Monday, April 27, 2015

18 of the coolest, weirdest, and most important electric cars of all time

F5's new CEO Manny Rivelo has big shoes to fill | Crazy iOS security flaw lets attackers crash any iPhone or iPad nearby

Network World Voices of Networking

18 of the coolest, weirdest, and most important electric cars of all time
From the 19th century's first designs to the Tesla models we haven't even seen yet, here's the evolution of the electric car. Read More


Redefining Operational Excellence for Omnichannel Retail
The basic operating premise of retail is still the same –matching supply with demand in a way that builds sales and profitability. View now>>

In this Issue


Overcoming the Visibility Handicap in the Supply Chain
85% of companies have suppliers or customers overseas and 67% cite increasing complexity, requiring greater visibility. How do you stack up against Best-in-Class companies who are moving beyond the limits of enterprise-restricted supply chain visibility? View Now>>

F5's new CEO Manny Rivelo has big shoes to fill
Stepping into the shoes of someone who had a tremendous amount of success isn't easy. Sometimes the shadow created from the incumbent is so big that it's almost impossible to live up to expectations. Consider the flop that was Van Halen when Sammy Hagar took over from David Lee Roth. Or every Dolphins, Bills, or Jets QB since Marino, Kelly, and Namath.However, once in a while the person taking over is as good or better than the incumbent. A good example of this is when Manny Ramirez took over playing left field for the Boston Red Sox. The previous few left fielders included the likes of Mike Greenwell and Jim Rice, who were great in their own right, but Manny took it to another level.To read this article in full or to leave a comment, please click here Read More

Crazy iOS security flaw lets attackers crash any iPhone or iPad nearby
At the RSA Conference this week in San Francisco, researchers Yair Amit and Adi Sharabani disclosed a dangerous and scary new iOS hack which can cause targeted iPhones or iPads to enter a perpetual reboot loop, effectively rendering the devices all but useless.Amit and Sharabani, who both work for the mobile security firm Skycure, note that the security flaw exists in iOS 8 and can be triggered via manipulated SSL certificates sent to a device over a Wi-Fi network. What's more, a previous iOS bug disclosed by Skycure, dubbed WiFiGate, enables attackers to create their own Wi-Fi network and "force external devices to automatically connect to it." Taken together, attackers can effectively create what is referred to as a "No iOS Zone."To read this article in full or to leave a comment, please click here Read More

7 troubling similarities between the Apple Watch and Google Glass
Call it heresy, but now that I've had the chance to actually get my hands on the Apple Watch, I keep being struck by the parallels with the much-maligned Google Glass. That doesn't necessarily mean the Apple Watch will fail spectacularly the way Glass did, just that it will face many of the same challenges. Let's take a look at a few of them.(Note that I tried the Apple Watch only at the Apple Store. Actual deliveries don't begin until Friday, April 24. I have spent much more time with Google Glass… just not in public).They're both too expensiveThe Apple Watch starts at $350, but the "nice" ones start at twice that price and soar well into five freaking figures! Even more annoying, if you just want to upgrade the aluminum sport model with a slightly less-cheesy leather band, it'll cost you another $250. Really? $250 for a leather watchband?! In comparison, the $1,500 price tag on Google Glass no longer seems so outrageous.To read this article in full or to leave a comment, please click here Read More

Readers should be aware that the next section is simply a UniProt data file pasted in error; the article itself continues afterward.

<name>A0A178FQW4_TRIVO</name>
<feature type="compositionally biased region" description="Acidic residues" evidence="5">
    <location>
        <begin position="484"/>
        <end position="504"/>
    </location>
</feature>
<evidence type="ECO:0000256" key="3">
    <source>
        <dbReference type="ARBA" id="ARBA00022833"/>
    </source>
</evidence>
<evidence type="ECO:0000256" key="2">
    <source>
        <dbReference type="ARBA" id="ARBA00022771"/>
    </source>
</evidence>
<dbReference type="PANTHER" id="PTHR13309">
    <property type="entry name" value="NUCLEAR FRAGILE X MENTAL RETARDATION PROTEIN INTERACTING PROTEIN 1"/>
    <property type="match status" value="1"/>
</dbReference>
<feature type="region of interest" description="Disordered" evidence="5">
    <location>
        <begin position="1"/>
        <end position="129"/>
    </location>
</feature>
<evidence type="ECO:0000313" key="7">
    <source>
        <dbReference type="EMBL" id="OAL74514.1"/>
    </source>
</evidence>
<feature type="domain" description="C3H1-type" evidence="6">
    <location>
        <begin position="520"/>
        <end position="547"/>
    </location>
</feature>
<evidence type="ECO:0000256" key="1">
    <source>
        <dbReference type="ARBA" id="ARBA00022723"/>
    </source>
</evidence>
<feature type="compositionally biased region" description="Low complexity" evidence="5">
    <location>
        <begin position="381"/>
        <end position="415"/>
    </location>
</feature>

How your smartphone use could affect your credit
For prospective borrowers who have no credit history, a common problem for immigrants whose credit starts anew when they move to the U.S., economists and startups are using metadata from smartphones to see how reliable a borrower is in other areas of their lives to help determine their likelihood of paying back a loan.A recent article in the New Scientist cites research conducted by Brown University economist Daniel Björkegren and the Entrepreneurial Finance Lab which involved combing through cellphone data of 3,000 borrowers from a Haitian bank to identify such trends as how often they pay their cellphone bills, how quickly they return important phone calls, and travel behavior based on location data.To read this article in full or to leave a comment, please click here Read More

Enterprises failing to keep up with digital change, EMC study says
At a swanky dinner in San Francisco last week, execs from EMC and the Institute for the Future (IFTF) previewed the company's Information Generation report to a small group of journalists. And EMC President Jeremy Burton made it clear how the trends identified in the report played into the kinds of technology decisions made by his company's customers.Rachel Maguire, research director for the IFTF in Palo Alto, California, explained that the survey of 3,600 business leaders in 18 countries across 10 industries revealed the top business attributes essential for success over the next 5 to 10 years:To read this article in full or to leave a comment, please click here Read More

DuckDuckGo founder Gabriel Weinberg talks privacy and open source
Recently, DuckDuckGo, the Internet search company with a focus on privacy, donated $125,000 towards open source projects. This made me realize that I knew next to nothing about the DuckDuckGo founder, Gabriel Weinberg.So I emailed the man a few questions. By the time I woke up the next morning, I had answers from him waiting in my inbox. Here are his (unedited) responses provided with absolutely zero commentary from me.Bryan: Give me the elevator pitch. Put another way: How do you convince people of the value of DuckDuckGo in as short a time as possible?To read this article in full or to leave a comment, please click here Read More